When I set my mind to something, there's no turning back, no slowing down, and no excuses. So when I heard about the upcoming 17th Annual Richland County Marathon, I started training immediately. For the last four months, I have been pushing myself to the brink of exhaustion to prepare my mind and body for the ultimate physical challenge: ruining a marathon.
I'm going to ruin the whole thing.
Now, I know what you're thinking. Sure, everyone would like to ruin a marathon, but who among us has the discipline and energy to get up at the crack of dawn morning after morning, through rain, sleet, and snow, and practice handing out cups of vinegar to the frontrunners? Me, that's who. Yes, there are some mornings when it's darn near impossible to keep going—when you feel like you just can't chip one more pothole in the course with a pickax. But endurance ruining is all about pushing through the pain. And when the big day comes, and you make it over that final hurdle, dodge the cops, and shove an old guy into the bushes, you'll know all that training was worth it.
Granted, I've never taken on anything of this magnitude before. Oh, I used to ruin cross-country meets back in high school. And there was that father-son fun ruin I did back in '06, of course, but that was just for charity. If I'm going to needlessly sabotage a full 26.2 miles of road, I have to make sure I'm at the top of my game. No ifs, ands, or buts.
That's why I like to start off my training day bright and early with a full breakfast of espresso, some diet pills, and a small bag of rock candy. It keeps me edgy and volatile when I'm in the thick of disrupting a tight race. Also—and I can't stress this enough—it's very important to stretch properly before and after yelling derogatory remarks at Kenyans. You don't want your legs cramping up on the way to the escape route.
Training rituals like this may seem tiresome and pointless now, but trust me: When you're two hours into terrorizing a highly anticipated marathon, they make all the difference in the world.
After you've been ruining a marathon for a couple hours, your body will just take over and you won't even realize that you're spoiling the day for everyone. I call that getting in the "ruiner's zone." It's like my arms and legs could just keep dumping buckets of cooking oil off a highway overpass forever. When you get there, more than ever, it's important to keep focused and not let your mind wander. You've got a lot of race to wreck, and you've got to keep your mind sharp for what's coming up ahead.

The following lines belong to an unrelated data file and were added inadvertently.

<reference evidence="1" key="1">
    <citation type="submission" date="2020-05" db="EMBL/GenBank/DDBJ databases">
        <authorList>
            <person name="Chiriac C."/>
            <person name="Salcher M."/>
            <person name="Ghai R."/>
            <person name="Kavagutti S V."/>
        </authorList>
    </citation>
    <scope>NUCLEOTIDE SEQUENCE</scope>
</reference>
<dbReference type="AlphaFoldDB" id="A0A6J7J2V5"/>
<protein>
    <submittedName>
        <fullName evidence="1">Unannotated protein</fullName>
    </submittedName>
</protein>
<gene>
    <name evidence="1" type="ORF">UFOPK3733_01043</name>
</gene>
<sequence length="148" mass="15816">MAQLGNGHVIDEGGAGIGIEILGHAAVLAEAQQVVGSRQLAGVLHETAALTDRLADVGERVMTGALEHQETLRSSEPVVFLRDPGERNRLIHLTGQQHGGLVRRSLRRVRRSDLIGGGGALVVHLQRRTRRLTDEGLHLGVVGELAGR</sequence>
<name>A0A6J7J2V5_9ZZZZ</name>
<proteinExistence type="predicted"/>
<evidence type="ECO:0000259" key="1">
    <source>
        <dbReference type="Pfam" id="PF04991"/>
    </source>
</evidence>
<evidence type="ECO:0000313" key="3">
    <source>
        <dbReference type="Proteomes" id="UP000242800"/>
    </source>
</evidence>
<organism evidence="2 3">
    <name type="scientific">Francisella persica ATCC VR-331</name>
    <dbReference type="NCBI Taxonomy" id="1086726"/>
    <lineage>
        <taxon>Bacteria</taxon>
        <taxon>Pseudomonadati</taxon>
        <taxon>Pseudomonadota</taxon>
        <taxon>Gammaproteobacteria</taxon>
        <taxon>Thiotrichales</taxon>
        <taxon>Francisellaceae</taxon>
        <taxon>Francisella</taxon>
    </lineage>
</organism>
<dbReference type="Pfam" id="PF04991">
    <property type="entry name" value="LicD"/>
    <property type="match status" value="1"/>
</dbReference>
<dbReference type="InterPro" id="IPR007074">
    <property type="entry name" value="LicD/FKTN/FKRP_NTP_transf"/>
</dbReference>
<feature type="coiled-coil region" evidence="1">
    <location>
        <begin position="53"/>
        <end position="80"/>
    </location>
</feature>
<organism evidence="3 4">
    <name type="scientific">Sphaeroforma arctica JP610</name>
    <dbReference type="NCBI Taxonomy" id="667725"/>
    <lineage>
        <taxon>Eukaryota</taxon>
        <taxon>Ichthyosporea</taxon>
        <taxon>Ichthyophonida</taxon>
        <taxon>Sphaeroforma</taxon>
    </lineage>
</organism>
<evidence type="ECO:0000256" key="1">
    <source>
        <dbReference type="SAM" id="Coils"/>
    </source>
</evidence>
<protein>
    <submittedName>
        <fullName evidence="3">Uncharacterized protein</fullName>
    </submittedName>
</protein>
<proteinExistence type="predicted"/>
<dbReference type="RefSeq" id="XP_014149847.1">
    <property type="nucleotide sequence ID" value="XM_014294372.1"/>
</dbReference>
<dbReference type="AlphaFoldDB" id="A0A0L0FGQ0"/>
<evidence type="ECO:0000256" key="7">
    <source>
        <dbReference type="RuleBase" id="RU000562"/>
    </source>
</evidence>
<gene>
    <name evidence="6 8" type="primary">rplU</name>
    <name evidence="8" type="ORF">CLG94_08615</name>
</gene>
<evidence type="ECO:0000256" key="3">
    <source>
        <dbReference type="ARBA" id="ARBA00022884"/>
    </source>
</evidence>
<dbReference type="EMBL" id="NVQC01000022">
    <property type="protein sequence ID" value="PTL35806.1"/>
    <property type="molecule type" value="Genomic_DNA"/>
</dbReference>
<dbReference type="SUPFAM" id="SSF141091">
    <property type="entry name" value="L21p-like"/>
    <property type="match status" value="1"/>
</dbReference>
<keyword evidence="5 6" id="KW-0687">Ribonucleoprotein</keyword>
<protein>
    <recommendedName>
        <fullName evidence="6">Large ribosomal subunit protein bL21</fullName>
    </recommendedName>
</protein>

It's good to make a checklist in my mind, so I don't get distracted on race day. Are there any cables or streamers around that I can use as trip wires? Is this a good time to call the fire department to report a massive four-alarm blaze at the 12-mile mark? Do I hip-check the guy in front of me or stop abruptly and trip up the three people behind?
If I make all the right decisions, and really push myself, I could ruin this marathon in record time.
The biggest thing I've learned about training to thwart a marathon is that you have to set small, manageable goals for yourself, and then gradually work up to bigger, more challenging goals. Try starting off with something simple, like printing out "Marathon Continues to the Right" signs and pasting them up by the on-ramp to the interstate. Once you're comfortable with that, you can work your way up to a larger goal, like breaking beer bottles into a sack and dumping them out in front of the wheelchair racers, or loading up on carbs and dairy so you can vomit all over the finish line.
As the day of the marathon approaches, it's easy to psych yourself out by thinking of all the tiny things that could go wrong. The hornets could all die en route to the starting line, or I might forget to slash the tires of the first-aid trucks that follow the runners. But when you're ruining a marathon, you have to push all those little what-ifs out of your head and just go out there and try your hardest.
Sure, you might not end up ruining every inch of the marathon, but just imagine the looks on their faces when 300-plus people fail to cross that finish line.
Race day's tomorrow. No more excuses. No more letting my own fears, or my wife's sobbing pleas, or the combined efforts of city and state law enforcement agencies get in the way of me accomplishing my goal. No, sir. Not this time.
I've trained too hard for that.